@SciGuy Does righteous self-absorption come naturally to you or did you have to learn it?

      September 28, 2011 at 10:50 pm |
    • SciGuy

      Poor Tom, his only tool's the hammer.

      We wait with bated breath your next finely-honed ad hom.

      Maybe you're out of your element on BeliefBlog. It seems when it comes to debate here, you don't have a prayer.

      September 28, 2011 at 10:51 pm |
    • SciGuy

      JR, Hello! Have you stopped beating your wife?

      September 28, 2011 at 10:53 pm |
    • Tom, Tom, the Piper's Son

      Do tell, Sci. Apparently, I have your attention. What's that say about you?

      September 28, 2011 at 11:10 pm |
    • John Richardson

      @SciGuy Ah, such wit! But whereas your question is a hackneyed example of presupposition failure, your posts on being amongst god's favored ooze of righteous self-absorption.

      September 28, 2011 at 11:21 pm |
  11. Brandon

    I doubt the "best country on Earth" would elect the magnificent George Bush to presidency twice. On second thought, maybe it shows how powerful we really are? We elected one of the most moronic politicians to ever grace this Earth in the most powerful position on Earth, and we only had the biggest recession in America in the past 70 years.

    September 28, 2011 at 9:25 pm |
  12. Ryan

    Maybe the fact I don't think we're "number 1" has less to do with me being an Atheist and more to do with it being an entirely inane thing to think or argue about to begin with. It's like "worlds greatest dad".

    September 28, 2011 at 9:25 pm |
    • Brandon

      My dad has a bigger Dick than your dad!

      September 28, 2011 at 9:26 pm |
  13. hippypoet




    Lol, keep your leftover political slogans to yourself.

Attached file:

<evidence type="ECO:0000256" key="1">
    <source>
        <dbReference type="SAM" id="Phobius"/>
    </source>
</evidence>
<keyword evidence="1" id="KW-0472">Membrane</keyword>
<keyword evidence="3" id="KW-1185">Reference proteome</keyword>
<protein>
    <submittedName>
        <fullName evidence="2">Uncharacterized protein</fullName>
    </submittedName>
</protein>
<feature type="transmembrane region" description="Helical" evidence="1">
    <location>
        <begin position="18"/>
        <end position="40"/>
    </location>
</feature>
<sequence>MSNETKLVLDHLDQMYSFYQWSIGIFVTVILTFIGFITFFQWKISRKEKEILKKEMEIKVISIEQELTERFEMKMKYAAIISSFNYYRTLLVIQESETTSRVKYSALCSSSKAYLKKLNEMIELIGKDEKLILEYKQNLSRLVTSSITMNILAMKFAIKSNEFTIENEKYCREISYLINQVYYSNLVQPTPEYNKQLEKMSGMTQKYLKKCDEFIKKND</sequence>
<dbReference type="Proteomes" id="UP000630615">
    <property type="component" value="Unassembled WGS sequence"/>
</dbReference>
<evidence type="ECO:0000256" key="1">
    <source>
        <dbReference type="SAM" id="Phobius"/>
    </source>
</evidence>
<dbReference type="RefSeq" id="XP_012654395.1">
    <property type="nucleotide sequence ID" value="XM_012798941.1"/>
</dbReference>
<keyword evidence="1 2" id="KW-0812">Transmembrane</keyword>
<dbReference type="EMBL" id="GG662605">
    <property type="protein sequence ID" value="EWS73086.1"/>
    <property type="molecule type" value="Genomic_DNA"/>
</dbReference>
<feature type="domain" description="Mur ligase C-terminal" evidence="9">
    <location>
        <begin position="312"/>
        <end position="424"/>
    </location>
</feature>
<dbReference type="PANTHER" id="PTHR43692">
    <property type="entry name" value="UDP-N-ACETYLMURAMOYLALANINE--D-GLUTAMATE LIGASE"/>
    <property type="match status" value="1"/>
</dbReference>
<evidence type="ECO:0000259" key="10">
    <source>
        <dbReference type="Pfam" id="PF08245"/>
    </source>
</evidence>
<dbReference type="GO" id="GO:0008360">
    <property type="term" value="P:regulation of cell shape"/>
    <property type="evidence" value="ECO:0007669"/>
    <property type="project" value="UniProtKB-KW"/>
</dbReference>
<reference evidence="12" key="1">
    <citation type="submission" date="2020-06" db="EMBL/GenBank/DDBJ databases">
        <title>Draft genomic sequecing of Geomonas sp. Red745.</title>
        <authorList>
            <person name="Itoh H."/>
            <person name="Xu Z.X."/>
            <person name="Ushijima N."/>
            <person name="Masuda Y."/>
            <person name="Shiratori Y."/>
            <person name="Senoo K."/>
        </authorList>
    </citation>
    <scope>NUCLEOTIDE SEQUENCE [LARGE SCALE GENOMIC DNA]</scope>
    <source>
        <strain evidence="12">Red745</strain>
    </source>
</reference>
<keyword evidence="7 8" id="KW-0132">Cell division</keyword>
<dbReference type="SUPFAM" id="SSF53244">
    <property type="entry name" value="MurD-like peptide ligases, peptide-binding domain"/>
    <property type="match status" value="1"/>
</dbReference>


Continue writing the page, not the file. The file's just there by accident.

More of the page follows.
September 28, 2011 at 9:25 pm |
  14. Matt

    Claiming that one nation is better than another at all times, regardless of the religious state of its people, would be wrong. Ever since Moses led the children of Israel out of Egypt, Israel has been a chosen nation. However, God has made clear to them that this will only be the case while they remember him and keep his commandments. As can be seen in the Bible, Israel often forgot this and was often reminded.

    America has the promise from God. As long as its citizen remember his, it will be a chosen nation above all others. But if we do not live worthy of the blessing of such a land, we will no long inhabit it and it will be given to another.

    September 28, 2011 at 9:24 pm |
    • PR

      When exactly did god make that promise to America and who did he make it to?

      September 29, 2011 at 11:15 am |
  15. Edwin

    The real issue is this: what does "greatest" mean? Those without the absolute moral compass that religion creates may find the question more difficult to answer. Atheists are generally good, decent people, but they are more prone to wonder what is right and what is wrong than people whose answer to those questions comes from a specific book.

    Without a good absolute definition of best, the question is problematic (to say the least). This is probably also why "patriotic" feelings are associated with religion, too - absolute belief in one's country requires the acceptance that absolute belief in something is valuable.

    September 28, 2011 at 9:22 pm |
  16. Doug

    Evangelicals are also most likely to believe that snakes talk, people rise from the dead, and an invisible sky wizard lives up in the sky that watches your every move.

    So the delusion that we're number one at anything (except maybe destroying economies and wasting money) makes sense.

    September 28, 2011 at 9:21 pm |
    • Edwin

      Not true. The only person I know who thinks snakes talk is a bona fide schizophrenic

      Belief in God is no more ludicrous than a naive belief that the Laws of Physics do not change from minute to minute. Both seem to be supported by directly measurable evidence of the types most recognized by its believers, and neither is provable. Both must ultimately be accepted without proof.